MODERATOR: Thank you. Next up we’ll go over to Kevin Liptak.
Q Yes, thank you. Wondering how much you expect the President — President Biden’s counterparts to raise the debt ceiling issue in their meetings tomorrow. Do you expect it to come up at all? And if it does, can the President — what will his message be if these leaders express some concern about a potential default? Thank you.
SENIOR ADMINISTRATION OFFICIAL: Sure. I mean, I think that — I think that, you know, the President I think will convey what he has been conveying for some significant time, which is, you know, the G7 is a moment when the United States comes together with its key allies and partners to help shape an agenda to make a difference in the world — make a difference for our own economic vitality, the prosperity of our citizens, to address emerging challenges in the world, to address ongoing conflicts like what we see in Ukraine.
And our ability to do that as a G7 is, of course, you know, kind of undergirded by, you know, ongoing leadership from the United States.
And, of course, you know, to the extent that debt ceiling brinkmanship that Republicans are driving in Washington, D.C., undermines American leadership, undermines the trustworthiness that America can bring to not just our allies and partners but to the rest of the world, undermines the ongoing centrality of the U.S. financial system in the global economy by calling into question the full faith and credit of the U.S. Treasury — all of those things reduce America’s capacity to lead; reduce our ability to do things like deliver tough sanctions of the kind that we will deliver tomorrow, which are predicated on that ongoing centrality of the U.S. financial system; and will, as a result, undermine the capacity of the G7 to really continue shaping the world and delivering for its own citizens but also citizens of the world more broadly.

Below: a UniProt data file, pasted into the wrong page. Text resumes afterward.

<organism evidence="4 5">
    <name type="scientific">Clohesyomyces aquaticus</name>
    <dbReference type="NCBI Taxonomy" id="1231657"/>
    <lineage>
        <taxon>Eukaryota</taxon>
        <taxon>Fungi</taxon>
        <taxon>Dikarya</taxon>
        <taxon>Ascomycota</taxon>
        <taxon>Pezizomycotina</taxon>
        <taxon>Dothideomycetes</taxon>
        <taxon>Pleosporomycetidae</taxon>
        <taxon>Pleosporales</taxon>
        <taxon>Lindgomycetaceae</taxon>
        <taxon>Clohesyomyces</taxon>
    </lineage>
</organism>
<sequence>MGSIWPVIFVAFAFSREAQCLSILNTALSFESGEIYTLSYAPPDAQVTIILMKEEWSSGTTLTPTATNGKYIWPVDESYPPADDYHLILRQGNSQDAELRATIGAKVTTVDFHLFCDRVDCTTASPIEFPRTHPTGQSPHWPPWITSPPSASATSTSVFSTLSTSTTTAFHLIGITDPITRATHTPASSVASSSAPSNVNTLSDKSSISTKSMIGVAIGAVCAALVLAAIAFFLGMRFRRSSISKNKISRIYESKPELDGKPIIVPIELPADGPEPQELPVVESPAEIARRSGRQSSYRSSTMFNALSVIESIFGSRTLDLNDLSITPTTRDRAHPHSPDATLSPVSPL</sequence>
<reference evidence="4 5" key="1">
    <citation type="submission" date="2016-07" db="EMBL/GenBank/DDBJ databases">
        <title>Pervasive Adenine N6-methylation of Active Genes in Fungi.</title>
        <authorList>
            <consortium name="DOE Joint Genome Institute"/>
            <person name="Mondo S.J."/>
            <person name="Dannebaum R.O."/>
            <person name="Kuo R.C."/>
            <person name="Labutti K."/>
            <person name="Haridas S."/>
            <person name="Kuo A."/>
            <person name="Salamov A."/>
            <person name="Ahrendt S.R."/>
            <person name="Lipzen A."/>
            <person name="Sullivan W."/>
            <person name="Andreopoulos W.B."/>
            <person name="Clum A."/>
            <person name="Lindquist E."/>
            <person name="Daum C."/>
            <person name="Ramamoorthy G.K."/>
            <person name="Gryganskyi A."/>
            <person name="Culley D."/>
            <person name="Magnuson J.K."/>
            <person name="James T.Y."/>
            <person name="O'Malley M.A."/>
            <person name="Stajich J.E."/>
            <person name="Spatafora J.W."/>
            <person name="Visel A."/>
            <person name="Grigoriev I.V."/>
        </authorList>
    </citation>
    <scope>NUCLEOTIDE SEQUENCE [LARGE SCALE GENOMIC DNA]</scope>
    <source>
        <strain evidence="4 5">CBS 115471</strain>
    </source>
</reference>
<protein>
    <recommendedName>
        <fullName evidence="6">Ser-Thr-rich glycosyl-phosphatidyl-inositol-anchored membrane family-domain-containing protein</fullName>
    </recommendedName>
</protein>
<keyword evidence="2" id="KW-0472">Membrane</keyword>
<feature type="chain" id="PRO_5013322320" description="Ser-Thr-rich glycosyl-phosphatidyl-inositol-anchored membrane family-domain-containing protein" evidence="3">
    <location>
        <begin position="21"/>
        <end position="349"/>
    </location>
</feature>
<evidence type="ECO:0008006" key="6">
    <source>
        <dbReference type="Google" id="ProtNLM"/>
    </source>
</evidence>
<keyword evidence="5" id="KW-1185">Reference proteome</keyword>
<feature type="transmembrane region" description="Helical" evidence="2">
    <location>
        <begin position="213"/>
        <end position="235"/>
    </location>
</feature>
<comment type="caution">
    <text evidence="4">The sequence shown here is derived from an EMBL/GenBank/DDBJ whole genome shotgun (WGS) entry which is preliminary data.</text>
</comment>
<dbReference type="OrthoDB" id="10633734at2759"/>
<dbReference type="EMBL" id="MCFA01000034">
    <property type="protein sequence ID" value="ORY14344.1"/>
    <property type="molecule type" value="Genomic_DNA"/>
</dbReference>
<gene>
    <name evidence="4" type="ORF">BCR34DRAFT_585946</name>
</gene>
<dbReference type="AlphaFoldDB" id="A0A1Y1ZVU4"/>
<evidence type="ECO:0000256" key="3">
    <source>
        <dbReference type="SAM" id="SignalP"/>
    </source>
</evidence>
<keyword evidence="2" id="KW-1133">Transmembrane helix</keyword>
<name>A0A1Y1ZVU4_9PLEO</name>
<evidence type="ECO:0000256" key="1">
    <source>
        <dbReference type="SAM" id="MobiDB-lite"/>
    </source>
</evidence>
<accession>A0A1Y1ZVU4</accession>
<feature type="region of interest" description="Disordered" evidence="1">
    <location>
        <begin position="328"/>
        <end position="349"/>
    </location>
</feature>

So, I do think that it will be an opportunity to highlight just how central it is that Republicans work to get this done expeditiously with the President, because a lot is — a lot is riding on ensuring that the United States continues to lead and lead alongside the G7.
MODERATOR: Thank you. And our last question will go to Annie Linskey. You should be able to unmute yourself.
Q Thank you so much. I just — I wanted to follow up, honestly, on Zeke Miller’s question from earlier about whether or not — what the participation level will be for President Zelenskyy.
SENIOR ADMINISTRATION OFFICIAL: So, you know, President Zelenskyy has always participated in sort of prior — prior G7 leaders’ engagements on Ukraine. We would expect that in one way, shape, or form, you know, over the summit, that we’ll have a chance for leaders to engage with President Zelenskyy, just as has been true in every occasion that G7 leaders have gotten together since the start of the war 15 months ago.
MODERATOR: Thanks, everyone. That’s all the time we have. I appreciate you joining. As a reminder, the call is embargoed until 5:00 a.m. Japan time on May 19th and 4:00 p.m. Eastern, May 18th, in the U.S. Thanks again, everyone. Have a good night.
8:12 A.M. EDT